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State prepares for looming defense cuts with report that argues for more Pentagon spending

Post by Adam Ashton / The News Tribune on Dec. 18, 2012 at 1:35 pm with No Comments »
December 18, 2012 1:36 pm

Washington’s congressional delegation today released a report that makes a case for steady or increased military spending in the state even as the Pentagon eyes budget cuts across the services.

The 132-page report created by the Washington Military Alliance outlines more than $13 billion in defense spending at military installations from Joint Base Lewis-McChord and Naval Base Kitsap in the Puget Sound to Fairchild Air Force Base in eastern Washington.

It contends those resources should be maintained because they support the Pentagon’s recent emphasis on Pacific threats and defense of cyber networks.

It also calls on civilian governments in the state to take steps that would make them more attractive to the military should the Pentagon undertake an unexpected round of Base Closure and Realignment Commission hearings in 2014 or 2015.

Some of its recommendations include appointing a civilian director of military affairs to improve communication between civilian agencies and defense installations, as well as changing the state’s Public Records Act to protect certain military information.

Gov. Chris Gregoire budgeted $300,000 for the report following an August meeting among lawmakers, her office and representatives from cities near the state’s military bases. The government relations firm Denny Miller Associates out of Washington, D.C. wrote the report.

It recommends:

  • Creating a state director of military affairs to serve as a policy adviser to the governor and become a point of contact for defense issues.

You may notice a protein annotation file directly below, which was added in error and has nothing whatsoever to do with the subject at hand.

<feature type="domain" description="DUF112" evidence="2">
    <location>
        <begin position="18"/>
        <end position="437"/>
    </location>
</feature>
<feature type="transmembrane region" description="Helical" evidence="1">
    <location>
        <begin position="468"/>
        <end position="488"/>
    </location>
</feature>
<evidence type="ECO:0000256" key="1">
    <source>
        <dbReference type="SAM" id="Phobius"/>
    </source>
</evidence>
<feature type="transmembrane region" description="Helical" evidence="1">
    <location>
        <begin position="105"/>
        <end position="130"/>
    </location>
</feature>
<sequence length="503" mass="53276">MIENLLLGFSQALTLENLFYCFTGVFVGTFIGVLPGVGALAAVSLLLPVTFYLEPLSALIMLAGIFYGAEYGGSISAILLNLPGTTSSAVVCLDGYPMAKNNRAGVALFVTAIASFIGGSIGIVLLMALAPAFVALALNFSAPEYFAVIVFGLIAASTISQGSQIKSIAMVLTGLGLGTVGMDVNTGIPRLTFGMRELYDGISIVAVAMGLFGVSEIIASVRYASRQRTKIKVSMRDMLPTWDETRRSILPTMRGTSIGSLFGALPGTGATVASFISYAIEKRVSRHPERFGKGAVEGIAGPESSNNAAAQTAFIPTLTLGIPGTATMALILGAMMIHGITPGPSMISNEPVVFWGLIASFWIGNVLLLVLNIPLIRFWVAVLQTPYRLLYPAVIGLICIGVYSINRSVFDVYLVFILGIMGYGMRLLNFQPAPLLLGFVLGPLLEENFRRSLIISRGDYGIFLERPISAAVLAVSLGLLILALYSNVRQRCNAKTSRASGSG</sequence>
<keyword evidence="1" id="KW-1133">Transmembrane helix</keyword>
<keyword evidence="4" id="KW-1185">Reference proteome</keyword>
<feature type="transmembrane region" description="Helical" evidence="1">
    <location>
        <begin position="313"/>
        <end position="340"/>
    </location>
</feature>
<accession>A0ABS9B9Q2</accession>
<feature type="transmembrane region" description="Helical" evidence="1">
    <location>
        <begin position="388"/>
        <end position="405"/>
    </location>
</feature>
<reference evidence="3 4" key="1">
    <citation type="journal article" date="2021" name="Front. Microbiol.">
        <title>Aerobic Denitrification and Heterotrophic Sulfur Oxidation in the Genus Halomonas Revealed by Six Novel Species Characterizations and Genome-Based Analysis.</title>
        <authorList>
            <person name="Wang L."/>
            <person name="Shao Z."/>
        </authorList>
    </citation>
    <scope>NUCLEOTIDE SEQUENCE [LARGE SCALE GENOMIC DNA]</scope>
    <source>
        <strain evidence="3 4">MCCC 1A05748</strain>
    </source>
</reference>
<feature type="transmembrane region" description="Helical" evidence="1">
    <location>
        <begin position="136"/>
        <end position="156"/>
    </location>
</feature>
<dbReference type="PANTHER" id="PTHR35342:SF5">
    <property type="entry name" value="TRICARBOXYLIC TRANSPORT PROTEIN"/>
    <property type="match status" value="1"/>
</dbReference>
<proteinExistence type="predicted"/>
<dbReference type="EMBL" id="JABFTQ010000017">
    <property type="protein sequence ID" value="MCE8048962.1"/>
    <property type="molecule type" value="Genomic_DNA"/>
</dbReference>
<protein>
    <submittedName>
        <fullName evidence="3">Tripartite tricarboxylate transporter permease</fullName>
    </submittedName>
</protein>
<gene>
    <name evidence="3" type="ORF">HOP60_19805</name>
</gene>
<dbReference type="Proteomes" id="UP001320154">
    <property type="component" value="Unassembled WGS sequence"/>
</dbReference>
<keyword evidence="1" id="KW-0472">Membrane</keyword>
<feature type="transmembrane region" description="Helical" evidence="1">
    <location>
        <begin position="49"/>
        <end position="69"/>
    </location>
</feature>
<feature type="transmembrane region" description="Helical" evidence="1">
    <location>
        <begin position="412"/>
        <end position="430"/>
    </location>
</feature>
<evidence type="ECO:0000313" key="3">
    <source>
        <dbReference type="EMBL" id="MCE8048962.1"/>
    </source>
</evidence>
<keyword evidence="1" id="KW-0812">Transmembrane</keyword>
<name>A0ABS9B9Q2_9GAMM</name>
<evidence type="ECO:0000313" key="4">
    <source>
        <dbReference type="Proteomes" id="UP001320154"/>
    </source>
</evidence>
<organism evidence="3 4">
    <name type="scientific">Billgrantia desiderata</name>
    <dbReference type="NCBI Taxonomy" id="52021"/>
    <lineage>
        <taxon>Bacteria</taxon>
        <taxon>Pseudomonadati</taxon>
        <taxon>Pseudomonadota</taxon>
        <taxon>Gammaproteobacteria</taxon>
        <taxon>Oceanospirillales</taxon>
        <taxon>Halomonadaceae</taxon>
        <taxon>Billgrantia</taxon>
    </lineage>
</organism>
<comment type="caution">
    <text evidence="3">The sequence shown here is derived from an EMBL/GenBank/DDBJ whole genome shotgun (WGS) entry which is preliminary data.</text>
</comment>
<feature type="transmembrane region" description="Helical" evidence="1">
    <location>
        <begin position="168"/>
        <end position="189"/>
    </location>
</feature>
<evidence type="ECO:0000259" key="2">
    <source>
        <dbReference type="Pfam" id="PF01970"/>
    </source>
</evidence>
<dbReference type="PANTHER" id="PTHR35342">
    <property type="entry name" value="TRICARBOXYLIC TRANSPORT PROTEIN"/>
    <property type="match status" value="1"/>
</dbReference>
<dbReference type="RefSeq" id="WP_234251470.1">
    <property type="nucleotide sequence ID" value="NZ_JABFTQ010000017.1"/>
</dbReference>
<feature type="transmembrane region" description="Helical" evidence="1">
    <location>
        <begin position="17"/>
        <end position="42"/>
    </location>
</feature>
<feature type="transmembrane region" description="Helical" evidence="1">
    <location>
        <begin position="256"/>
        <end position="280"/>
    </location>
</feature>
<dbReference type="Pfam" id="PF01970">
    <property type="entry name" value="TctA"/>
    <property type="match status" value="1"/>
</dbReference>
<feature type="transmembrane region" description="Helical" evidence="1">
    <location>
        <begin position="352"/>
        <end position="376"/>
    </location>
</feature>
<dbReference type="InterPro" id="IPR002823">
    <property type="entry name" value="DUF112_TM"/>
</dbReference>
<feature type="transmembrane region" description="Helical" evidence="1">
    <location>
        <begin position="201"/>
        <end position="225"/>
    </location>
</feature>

• Calling on community support groups to apply for grants that would enable them to provide special services near military installations.
  • Paying attention to quality of life issues at the state’s military bases, such as by setting aside money for schools or advancing projects that would improve the installations. For example, an agency could create public-private partnerships that might be able to speed expensive projects, such as wastewater treatment upgrades or transportation improvements.
  • Opening a dialogue between civilian agencies and military installations by encouraging representatives from both sides to meet with each other.
  • Amending the state Public Records Act to exempt sensitive military information if it relates to specific bases.

Other states with a lot to lose in a BRAC round are commissioning similar reports as they foresee decreased defense spending. South Carolina, for example, created a state military task force in April for the same purpose.

Seven Democratic lawmakers announced the Washington report’s completion today and thanked Gregoire for organizing it.

“In light of potential cuts to the defense budget, this report outlines steps that local, state, and federal entities can take to continue working together to support and enhance the vital contributions that Washington State makes to our national security,” the lawmakers said in a written release.

The Pentagon already plans to cut some $487 billion of planned spending over the next 10 years while reducing the size of the Army and Marines.

Military and civilian leaders in Washington state have said they anticipate that Lewis-McChord will remain about the same size in the future because of the Pentagon’s stated goals of focusing on the Pacific as the war in Afghanistan ends.


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